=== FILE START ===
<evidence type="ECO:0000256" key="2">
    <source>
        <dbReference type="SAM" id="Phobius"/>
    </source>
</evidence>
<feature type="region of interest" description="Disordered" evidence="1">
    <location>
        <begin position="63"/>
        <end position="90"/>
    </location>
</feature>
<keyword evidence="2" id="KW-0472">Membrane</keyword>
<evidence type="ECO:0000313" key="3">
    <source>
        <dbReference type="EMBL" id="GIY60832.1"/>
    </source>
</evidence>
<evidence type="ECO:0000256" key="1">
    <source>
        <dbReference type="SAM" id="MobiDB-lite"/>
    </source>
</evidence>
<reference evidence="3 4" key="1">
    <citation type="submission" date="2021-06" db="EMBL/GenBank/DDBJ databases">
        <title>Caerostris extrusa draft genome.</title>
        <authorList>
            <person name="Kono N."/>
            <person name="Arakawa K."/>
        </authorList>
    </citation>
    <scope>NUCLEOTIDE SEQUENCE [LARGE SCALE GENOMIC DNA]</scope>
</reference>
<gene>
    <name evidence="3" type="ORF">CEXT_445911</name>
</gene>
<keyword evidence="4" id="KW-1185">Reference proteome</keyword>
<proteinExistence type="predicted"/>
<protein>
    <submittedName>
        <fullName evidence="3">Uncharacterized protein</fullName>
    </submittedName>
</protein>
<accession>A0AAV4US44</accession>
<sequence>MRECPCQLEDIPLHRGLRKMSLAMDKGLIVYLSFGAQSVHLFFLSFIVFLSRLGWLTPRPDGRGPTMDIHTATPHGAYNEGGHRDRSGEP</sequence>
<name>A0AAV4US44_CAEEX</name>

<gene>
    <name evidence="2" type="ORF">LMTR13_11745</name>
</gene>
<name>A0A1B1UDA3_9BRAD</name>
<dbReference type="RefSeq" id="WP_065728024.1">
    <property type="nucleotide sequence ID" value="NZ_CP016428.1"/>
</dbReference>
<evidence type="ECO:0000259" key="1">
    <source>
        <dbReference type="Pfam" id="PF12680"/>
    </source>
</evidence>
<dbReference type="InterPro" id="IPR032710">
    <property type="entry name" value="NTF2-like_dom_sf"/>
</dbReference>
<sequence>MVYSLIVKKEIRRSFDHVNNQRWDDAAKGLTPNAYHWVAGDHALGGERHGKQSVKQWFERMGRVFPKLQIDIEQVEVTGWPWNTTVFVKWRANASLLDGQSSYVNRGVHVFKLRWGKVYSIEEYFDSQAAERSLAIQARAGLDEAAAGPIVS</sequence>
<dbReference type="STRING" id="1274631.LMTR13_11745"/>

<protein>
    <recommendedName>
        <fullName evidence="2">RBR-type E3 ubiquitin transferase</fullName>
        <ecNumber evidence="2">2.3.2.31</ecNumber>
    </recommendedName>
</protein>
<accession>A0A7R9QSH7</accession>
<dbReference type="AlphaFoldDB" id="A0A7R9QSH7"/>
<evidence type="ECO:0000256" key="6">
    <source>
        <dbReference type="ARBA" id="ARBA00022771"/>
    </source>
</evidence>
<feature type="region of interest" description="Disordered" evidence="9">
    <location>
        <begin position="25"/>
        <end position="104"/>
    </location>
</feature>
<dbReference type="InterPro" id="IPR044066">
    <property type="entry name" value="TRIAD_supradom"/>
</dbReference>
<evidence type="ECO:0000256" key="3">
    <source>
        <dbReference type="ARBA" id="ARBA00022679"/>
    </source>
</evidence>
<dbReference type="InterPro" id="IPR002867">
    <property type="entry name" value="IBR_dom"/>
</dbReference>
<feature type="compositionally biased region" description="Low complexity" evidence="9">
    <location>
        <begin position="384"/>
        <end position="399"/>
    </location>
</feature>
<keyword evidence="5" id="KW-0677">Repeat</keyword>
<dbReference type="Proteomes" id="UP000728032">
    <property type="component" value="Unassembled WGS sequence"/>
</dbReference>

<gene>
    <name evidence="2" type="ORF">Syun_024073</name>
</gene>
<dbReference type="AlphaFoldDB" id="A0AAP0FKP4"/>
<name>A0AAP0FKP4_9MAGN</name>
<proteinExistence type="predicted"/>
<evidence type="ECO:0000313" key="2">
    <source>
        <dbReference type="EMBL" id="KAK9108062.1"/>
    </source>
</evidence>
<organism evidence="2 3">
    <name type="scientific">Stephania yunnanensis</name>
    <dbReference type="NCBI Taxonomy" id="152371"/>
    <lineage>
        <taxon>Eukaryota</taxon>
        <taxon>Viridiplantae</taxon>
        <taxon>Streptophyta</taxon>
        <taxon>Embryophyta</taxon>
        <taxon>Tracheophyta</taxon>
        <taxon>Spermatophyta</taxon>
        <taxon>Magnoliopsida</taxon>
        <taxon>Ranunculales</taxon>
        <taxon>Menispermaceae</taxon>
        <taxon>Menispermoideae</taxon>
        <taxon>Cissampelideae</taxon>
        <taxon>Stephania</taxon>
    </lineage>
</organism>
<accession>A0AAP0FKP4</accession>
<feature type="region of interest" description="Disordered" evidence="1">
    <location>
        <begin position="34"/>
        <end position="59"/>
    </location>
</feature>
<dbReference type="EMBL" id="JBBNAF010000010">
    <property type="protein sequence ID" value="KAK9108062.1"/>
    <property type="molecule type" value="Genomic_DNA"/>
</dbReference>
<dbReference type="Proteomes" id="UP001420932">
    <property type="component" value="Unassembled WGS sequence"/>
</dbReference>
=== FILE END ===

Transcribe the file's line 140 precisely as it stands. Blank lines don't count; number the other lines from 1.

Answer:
    <property type="protein sequence ID" value="KAK9108062.1"/>